What is ‘FASB 157’
A Financial Accounting Standards Board (FASB) Statement that requires all publicly-traded companies in the U.S. to classify their assets based on the certainty with which fair values can be calculated. This statement created three asset categories: Level 1, Level 2 and Level 3. Level 1 assets are the easiest to value accurately based on standard market-based prices and Level 3 are the most difficult.
Explaining ‘FASB 157’
FASB 157 was passed to help investors and regulators understand how accurate a given company’s asset estimates truly were. Many firms (including some of the largest in terms of assets) had to write down billions of dollars in hard-to-value Level 3 assets following the subprime meltdown and related credit crisis, which began in late 2006. By making companies report to investors the breakdown of assets, they allow investors to potentially see what percentage of the balance sheet could be open to revaluation or susceptible to sudden write-downs.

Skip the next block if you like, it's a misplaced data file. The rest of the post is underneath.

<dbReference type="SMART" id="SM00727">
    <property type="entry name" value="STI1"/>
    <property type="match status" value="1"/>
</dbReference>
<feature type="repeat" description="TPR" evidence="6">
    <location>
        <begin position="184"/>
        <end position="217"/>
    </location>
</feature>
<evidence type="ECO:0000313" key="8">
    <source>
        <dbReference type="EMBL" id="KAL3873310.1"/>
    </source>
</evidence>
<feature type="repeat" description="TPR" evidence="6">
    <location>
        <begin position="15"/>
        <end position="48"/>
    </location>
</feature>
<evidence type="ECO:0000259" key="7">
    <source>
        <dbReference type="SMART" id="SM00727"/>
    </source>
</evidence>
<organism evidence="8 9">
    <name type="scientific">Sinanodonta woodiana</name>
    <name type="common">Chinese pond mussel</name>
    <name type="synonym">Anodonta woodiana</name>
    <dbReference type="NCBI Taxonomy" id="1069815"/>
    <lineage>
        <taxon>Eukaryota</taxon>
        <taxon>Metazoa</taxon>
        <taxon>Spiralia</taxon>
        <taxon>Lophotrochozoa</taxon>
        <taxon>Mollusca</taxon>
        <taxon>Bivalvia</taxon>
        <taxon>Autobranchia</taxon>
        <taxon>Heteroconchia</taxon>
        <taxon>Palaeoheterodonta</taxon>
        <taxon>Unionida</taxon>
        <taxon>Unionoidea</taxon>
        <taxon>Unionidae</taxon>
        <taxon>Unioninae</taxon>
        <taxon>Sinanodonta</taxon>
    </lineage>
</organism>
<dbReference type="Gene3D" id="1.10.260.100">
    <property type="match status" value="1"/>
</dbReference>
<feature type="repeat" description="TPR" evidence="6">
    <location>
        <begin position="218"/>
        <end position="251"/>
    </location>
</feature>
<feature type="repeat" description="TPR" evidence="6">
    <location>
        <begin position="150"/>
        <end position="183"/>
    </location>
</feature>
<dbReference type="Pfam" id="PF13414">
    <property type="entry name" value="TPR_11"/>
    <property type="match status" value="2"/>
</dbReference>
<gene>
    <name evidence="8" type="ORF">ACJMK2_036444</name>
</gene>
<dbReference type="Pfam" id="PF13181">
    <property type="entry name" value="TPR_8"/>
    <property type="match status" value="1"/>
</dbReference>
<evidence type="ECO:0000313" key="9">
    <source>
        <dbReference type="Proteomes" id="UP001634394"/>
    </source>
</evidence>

- Did FASB 157 cause the financial crisis? – papers.ssrn.com [PDF]
- Did exit pricing under FASB 157 contribute to the subprime mortgage crisis? – papers.ssrn.com [PDF]
- The shortcomings of fair-value accounting described in SFAS 157 – www.sciencedirect.com [PDF]
- The economic impact of SFAS No. 157 – link.springer.com [PDF]
- Financial reporting quality: is fair value a plus or a minus? – www.tandfonline.com [PDF]
- The role of accounting in the financial crisis: Lessons for the future – meridian.allenpress.com [PDF]
- Fair value accounting and the current financial crisis – search.proquest.com [PDF]
- The impact of FSP FAS 157-4 on commercial banks – link.springer.com [PDF]
- Risk and financial reporting: A summary of the discussion at the 1997 AAA/FASB conference – search.proquest.com [PDF]
- Fair value accounting, financial economics and the transformation of reliability – www.tandfonline.com [PDF]